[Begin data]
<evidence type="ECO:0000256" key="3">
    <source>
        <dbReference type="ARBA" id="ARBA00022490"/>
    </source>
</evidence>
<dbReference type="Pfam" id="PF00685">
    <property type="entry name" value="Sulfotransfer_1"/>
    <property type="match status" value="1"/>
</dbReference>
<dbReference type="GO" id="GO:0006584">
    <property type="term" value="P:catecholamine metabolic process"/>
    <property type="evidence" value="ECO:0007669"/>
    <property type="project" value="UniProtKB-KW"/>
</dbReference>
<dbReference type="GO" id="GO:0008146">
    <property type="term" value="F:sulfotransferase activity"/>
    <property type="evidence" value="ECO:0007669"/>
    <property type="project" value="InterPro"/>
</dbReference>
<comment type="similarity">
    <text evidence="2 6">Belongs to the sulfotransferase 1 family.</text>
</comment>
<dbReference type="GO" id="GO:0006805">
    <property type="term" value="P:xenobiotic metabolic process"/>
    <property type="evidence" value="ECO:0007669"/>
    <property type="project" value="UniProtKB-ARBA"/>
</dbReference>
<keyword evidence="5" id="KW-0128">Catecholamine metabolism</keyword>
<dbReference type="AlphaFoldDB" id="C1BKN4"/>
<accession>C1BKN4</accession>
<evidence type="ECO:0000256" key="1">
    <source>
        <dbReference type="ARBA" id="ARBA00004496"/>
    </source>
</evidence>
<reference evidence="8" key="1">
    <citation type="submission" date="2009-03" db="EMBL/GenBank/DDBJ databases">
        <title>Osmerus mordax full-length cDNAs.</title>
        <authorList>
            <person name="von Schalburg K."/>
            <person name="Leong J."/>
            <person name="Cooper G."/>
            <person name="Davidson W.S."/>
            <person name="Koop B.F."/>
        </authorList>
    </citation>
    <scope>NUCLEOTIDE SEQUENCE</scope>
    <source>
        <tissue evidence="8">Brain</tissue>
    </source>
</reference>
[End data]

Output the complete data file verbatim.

<evidence type="ECO:0000256" key="3">
    <source>
        <dbReference type="ARBA" id="ARBA00022490"/>
    </source>
</evidence>
<dbReference type="Pfam" id="PF00685">
    <property type="entry name" value="Sulfotransfer_1"/>
    <property type="match status" value="1"/>
</dbReference>
<dbReference type="GO" id="GO:0006584">
    <property type="term" value="P:catecholamine metabolic process"/>
    <property type="evidence" value="ECO:0007669"/>
    <property type="project" value="UniProtKB-KW"/>
</dbReference>
<dbReference type="GO" id="GO:0008146">
    <property type="term" value="F:sulfotransferase activity"/>
    <property type="evidence" value="ECO:0007669"/>
    <property type="project" value="InterPro"/>
</dbReference>
<comment type="similarity">
    <text evidence="2 6">Belongs to the sulfotransferase 1 family.</text>
</comment>
<dbReference type="GO" id="GO:0006805">
    <property type="term" value="P:xenobiotic metabolic process"/>
    <property type="evidence" value="ECO:0007669"/>
    <property type="project" value="UniProtKB-ARBA"/>
</dbReference>
<keyword evidence="5" id="KW-0128">Catecholamine metabolism</keyword>
<dbReference type="AlphaFoldDB" id="C1BKN4"/>
<accession>C1BKN4</accession>
<evidence type="ECO:0000256" key="1">
    <source>
        <dbReference type="ARBA" id="ARBA00004496"/>
    </source>
</evidence>
<reference evidence="8" key="1">
    <citation type="submission" date="2009-03" db="EMBL/GenBank/DDBJ databases">
        <title>Osmerus mordax full-length cDNAs.</title>
        <authorList>
            <person name="von Schalburg K."/>
            <person name="Leong J."/>
            <person name="Cooper G."/>
            <person name="Davidson W.S."/>
            <person name="Koop B.F."/>
        </authorList>
    </citation>
    <scope>NUCLEOTIDE SEQUENCE</scope>
    <source>
        <tissue evidence="8">Brain</tissue>
    </source>
</reference>